What is the actual role of internal motor PID?

Nooby question here. I know PID (proportional-integral-derivative) control is a math based algo that help you, have a tight control over motors. http://en.wikipedia.org/wiki/PID_controller

But am a little confused about in which situation a robot can be controlled through PID? Or in other words what these PID gain do on motors, does not the motors do that automatically? And do we need the PID gains in a situation when robot needs a lot more torque to regain its balance?
Any guide will be highly appreciated.

I think you must have misunderstood something.
What an electric motor can do is just to turn.
When you power-on a motor, it just turns, in one direction (at a velocity depending on the voltage).
But usually, what we want is not just turn forever but turn until a specific position is reached. So what we need is not just a motor but a servomotor.
To do that we have to add a sensor (angular position sensor) to the motor and some way to control the motor according to a the sensor and the given position we want to reach. That is where PID control is used. It allows to continuously apply the right voltage to the motor in order to reach a given position.

The way a PID controlled motor works is in fact very simple, you can find explanation here for exemple:

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To complete, the PID parameters can be understood as “physical value” such as stiffness and damping.
For exemple, spring-mass systems are often simulated with a PD control, the Proportionnal parameter is for the stiffness and the Derivative parameter for the damping.

http://homepages.wmich.edu/~kamman/ME471PIDPositionControlofSMDRL.pdf

Therefore on the Robotis Dynamixel servomotor, these parameters are very useful to change the behavior of the robot. You can for exemple tune the reactivity, the rigidity, create shock absorption and so on…

On Poppy, I change them on the torso:

class StandPosition(InitRobot):

    def run(self):
        self.robot.compliant = False

        self.robot.power_up()

        # Change PID of Dynamixel MX motors
        for m in filter(lambda m: hasattr(m, 'pid'), self.robot.motors):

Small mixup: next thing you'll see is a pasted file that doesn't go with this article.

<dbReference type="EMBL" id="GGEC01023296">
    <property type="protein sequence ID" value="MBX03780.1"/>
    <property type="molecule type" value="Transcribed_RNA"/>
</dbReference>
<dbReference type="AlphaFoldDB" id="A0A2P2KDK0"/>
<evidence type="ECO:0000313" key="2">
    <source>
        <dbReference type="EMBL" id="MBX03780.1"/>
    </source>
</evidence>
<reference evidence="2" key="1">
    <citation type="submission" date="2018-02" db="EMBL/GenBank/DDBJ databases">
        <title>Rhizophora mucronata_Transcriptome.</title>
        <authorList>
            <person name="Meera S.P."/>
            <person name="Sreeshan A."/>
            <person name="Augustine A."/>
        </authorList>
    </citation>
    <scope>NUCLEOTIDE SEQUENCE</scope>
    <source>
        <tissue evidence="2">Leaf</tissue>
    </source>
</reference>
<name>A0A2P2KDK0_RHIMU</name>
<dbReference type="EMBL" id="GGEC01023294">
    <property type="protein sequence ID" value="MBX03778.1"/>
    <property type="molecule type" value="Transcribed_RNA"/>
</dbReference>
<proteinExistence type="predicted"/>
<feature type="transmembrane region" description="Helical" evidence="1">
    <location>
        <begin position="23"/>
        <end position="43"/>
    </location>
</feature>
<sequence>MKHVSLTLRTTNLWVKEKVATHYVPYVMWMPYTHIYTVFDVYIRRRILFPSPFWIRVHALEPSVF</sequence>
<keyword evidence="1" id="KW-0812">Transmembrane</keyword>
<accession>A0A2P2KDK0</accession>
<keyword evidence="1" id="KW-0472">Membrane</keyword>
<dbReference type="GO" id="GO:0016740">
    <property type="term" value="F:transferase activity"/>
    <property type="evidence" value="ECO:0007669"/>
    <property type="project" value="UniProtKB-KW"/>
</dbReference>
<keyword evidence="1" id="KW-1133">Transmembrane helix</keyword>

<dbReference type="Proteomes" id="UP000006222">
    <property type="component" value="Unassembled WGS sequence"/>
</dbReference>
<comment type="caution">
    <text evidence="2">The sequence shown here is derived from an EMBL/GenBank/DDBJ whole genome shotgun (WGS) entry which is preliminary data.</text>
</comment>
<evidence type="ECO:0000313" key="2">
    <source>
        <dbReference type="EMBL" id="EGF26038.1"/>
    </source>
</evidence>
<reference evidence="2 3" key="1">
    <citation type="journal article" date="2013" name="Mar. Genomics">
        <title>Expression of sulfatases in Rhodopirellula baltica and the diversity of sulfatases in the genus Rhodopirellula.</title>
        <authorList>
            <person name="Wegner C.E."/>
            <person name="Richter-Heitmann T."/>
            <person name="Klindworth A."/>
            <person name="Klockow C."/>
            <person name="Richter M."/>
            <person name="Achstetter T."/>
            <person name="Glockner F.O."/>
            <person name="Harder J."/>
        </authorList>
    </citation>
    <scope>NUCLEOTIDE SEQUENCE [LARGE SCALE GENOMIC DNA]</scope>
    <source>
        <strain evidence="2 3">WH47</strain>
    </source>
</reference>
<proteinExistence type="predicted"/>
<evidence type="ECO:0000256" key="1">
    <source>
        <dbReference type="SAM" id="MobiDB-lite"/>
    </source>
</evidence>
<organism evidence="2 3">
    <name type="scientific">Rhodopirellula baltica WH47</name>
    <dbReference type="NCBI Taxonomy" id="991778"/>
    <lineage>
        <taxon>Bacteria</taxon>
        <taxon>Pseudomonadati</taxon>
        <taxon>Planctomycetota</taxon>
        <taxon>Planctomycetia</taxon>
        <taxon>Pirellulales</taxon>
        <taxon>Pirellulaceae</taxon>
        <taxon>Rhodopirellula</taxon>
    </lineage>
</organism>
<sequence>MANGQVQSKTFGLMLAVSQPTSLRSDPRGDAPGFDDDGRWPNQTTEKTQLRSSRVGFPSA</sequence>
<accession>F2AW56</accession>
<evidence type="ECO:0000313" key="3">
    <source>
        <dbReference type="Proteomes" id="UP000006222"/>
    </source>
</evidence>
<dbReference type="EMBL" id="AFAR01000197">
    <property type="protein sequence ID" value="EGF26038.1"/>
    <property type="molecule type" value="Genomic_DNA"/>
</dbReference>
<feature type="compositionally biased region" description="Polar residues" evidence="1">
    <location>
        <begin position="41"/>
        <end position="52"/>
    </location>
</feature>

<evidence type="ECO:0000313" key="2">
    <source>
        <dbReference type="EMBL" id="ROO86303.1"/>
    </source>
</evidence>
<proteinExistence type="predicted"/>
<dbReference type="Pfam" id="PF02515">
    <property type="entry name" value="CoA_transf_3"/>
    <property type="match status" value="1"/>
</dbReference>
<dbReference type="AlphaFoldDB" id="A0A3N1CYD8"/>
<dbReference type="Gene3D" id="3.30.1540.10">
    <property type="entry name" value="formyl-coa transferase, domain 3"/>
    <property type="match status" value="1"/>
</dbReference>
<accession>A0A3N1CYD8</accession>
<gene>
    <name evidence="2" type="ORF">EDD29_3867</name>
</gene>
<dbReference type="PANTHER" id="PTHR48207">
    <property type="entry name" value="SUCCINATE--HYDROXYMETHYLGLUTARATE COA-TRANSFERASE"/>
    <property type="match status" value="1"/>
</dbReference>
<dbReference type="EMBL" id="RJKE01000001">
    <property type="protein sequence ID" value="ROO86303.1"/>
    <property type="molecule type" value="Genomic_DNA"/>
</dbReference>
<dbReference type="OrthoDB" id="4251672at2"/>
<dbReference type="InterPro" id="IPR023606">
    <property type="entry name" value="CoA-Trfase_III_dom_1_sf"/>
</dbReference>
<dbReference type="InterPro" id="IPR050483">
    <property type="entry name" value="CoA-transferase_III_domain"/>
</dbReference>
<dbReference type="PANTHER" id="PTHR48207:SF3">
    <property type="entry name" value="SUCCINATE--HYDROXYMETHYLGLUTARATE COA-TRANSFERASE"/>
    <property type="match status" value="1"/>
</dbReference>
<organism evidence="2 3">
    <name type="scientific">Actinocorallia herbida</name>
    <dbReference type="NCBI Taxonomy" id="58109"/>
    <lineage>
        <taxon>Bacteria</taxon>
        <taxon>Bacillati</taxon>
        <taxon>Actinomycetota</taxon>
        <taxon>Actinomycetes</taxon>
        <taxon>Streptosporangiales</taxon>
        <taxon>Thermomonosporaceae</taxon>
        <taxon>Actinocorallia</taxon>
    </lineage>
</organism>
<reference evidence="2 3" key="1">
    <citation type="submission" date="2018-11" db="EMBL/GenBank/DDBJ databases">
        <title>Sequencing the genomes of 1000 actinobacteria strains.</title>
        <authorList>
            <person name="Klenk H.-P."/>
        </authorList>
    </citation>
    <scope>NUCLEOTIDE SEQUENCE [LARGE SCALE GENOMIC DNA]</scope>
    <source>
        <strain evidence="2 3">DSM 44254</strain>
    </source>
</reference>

m.pid = (4, 2, 0)

        for m in self.robot.torso:
            m.pid = (6, 2, 0)

This create an interesting spring-like reaction of the upper body.

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Thanks @Steve @Matthieu it clears a lot of danglings from my head.

One q…

So can you explain a bit how we can receive spring like effect or a rigidity effect in code … I mean is this by changing values from 4 --> 6 ?
Or any example code

  1. for making torso rigid
  2. for making torso spring like.
    Sorry I got a little understanding issue how to make …

Regards
NicoX

You have the spring-mass behavior explanation here:

Changing the motor PID is not exactly like a spring but it has a similar reaction. Because Robotis does not give all the data and firmware of their motor, it is not possible to know how the motor will actually react so you need to do it by trial-error with the real robot. Here I tried several value and eventually switched from (4, 0, 0) to (6, 2, 0).

Well thanks @Matthieu for your detailed ans. One quick question, can we introduce PID control through either any hardware or software to non PID compliant servos like AX 12 or AX 18?
Any idea ?

Regards
NicoX

Yes you can but you need to change the motor firmware.

Is there any detail posted somewhere to do that ?

We never tried to do that so I do not have more information. I only know that some people did it.

Thanks a lot for this info, but do you have any pointer on that may be on web?
I am also searching … :slight_smile:

@Steve do you have more info ?

I know that there are some open-source firmwares for AX12, for exemple:

There is also an open-source firmware project from the Rhoban team for MX64.
The aim here is to experiment the torque control based on current sensing:

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Thanks a lot guys you have guided me pretty well.
Awesome I will try searching what they have done … will revert :slight_smile:

Regards
NicoX

I have a question which (may be) could take place here ?
Pypot provide synchronized loops at the highest speed for reading both position, speed and torque_limit of servomotors. So, I presume that torque_limit (for MX28 control) can be used for improving the dynamical behaviour of the robot at a high rate, but I am unable to figure out how and why ?